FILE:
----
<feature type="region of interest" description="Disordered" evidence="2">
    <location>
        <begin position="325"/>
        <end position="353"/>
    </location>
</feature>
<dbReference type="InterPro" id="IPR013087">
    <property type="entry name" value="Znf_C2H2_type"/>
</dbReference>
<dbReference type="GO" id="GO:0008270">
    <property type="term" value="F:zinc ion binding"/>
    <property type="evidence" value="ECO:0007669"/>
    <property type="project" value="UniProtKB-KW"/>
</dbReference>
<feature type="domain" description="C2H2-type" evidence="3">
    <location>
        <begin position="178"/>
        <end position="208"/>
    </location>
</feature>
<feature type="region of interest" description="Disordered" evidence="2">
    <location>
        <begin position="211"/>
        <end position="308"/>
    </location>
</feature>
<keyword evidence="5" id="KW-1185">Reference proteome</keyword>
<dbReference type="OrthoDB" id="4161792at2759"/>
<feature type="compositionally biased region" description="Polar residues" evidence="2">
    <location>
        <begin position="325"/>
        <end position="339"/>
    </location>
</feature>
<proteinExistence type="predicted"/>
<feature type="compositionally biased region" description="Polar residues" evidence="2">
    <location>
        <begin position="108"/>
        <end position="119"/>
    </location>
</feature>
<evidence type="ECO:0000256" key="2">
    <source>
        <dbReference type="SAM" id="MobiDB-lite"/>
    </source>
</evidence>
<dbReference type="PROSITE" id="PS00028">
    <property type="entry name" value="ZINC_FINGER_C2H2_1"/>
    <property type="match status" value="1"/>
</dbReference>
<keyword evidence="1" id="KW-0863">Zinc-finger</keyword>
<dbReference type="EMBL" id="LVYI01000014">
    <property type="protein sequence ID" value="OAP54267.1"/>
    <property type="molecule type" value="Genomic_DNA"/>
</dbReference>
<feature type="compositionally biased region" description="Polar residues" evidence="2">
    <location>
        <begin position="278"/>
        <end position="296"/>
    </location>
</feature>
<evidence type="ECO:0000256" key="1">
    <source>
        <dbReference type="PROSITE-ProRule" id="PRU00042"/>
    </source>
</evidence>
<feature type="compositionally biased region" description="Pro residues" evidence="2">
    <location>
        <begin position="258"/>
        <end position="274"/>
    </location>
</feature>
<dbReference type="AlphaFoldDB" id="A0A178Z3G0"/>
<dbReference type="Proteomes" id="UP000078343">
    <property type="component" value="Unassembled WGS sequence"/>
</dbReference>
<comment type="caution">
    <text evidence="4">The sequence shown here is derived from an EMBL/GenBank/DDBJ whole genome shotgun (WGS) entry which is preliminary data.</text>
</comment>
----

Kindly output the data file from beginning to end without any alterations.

<feature type="region of interest" description="Disordered" evidence="2">
    <location>
        <begin position="325"/>
        <end position="353"/>
    </location>
</feature>
<dbReference type="InterPro" id="IPR013087">
    <property type="entry name" value="Znf_C2H2_type"/>
</dbReference>
<dbReference type="GO" id="GO:0008270">
    <property type="term" value="F:zinc ion binding"/>
    <property type="evidence" value="ECO:0007669"/>
    <property type="project" value="UniProtKB-KW"/>
</dbReference>
<feature type="domain" description="C2H2-type" evidence="3">
    <location>
        <begin position="178"/>
        <end position="208"/>
    </location>
</feature>
<feature type="region of interest" description="Disordered" evidence="2">
    <location>
        <begin position="211"/>
        <end position="308"/>
    </location>
</feature>
<keyword evidence="5" id="KW-1185">Reference proteome</keyword>
<dbReference type="OrthoDB" id="4161792at2759"/>
<feature type="compositionally biased region" description="Polar residues" evidence="2">
    <location>
        <begin position="325"/>
        <end position="339"/>
    </location>
</feature>
<proteinExistence type="predicted"/>
<feature type="compositionally biased region" description="Polar residues" evidence="2">
    <location>
        <begin position="108"/>
        <end position="119"/>
    </location>
</feature>
<evidence type="ECO:0000256" key="2">
    <source>
        <dbReference type="SAM" id="MobiDB-lite"/>
    </source>
</evidence>
<dbReference type="PROSITE" id="PS00028">
    <property type="entry name" value="ZINC_FINGER_C2H2_1"/>
    <property type="match status" value="1"/>
</dbReference>
<keyword evidence="1" id="KW-0863">Zinc-finger</keyword>
<dbReference type="EMBL" id="LVYI01000014">
    <property type="protein sequence ID" value="OAP54267.1"/>
    <property type="molecule type" value="Genomic_DNA"/>
</dbReference>
<feature type="compositionally biased region" description="Polar residues" evidence="2">
    <location>
        <begin position="278"/>
        <end position="296"/>
    </location>
</feature>
<evidence type="ECO:0000256" key="1">
    <source>
        <dbReference type="PROSITE-ProRule" id="PRU00042"/>
    </source>
</evidence>
<feature type="compositionally biased region" description="Pro residues" evidence="2">
    <location>
        <begin position="258"/>
        <end position="274"/>
    </location>
</feature>
<dbReference type="AlphaFoldDB" id="A0A178Z3G0"/>
<dbReference type="Proteomes" id="UP000078343">
    <property type="component" value="Unassembled WGS sequence"/>
</dbReference>
<comment type="caution">
    <text evidence="4">The sequence shown here is derived from an EMBL/GenBank/DDBJ whole genome shotgun (WGS) entry which is preliminary data.</text>
</comment>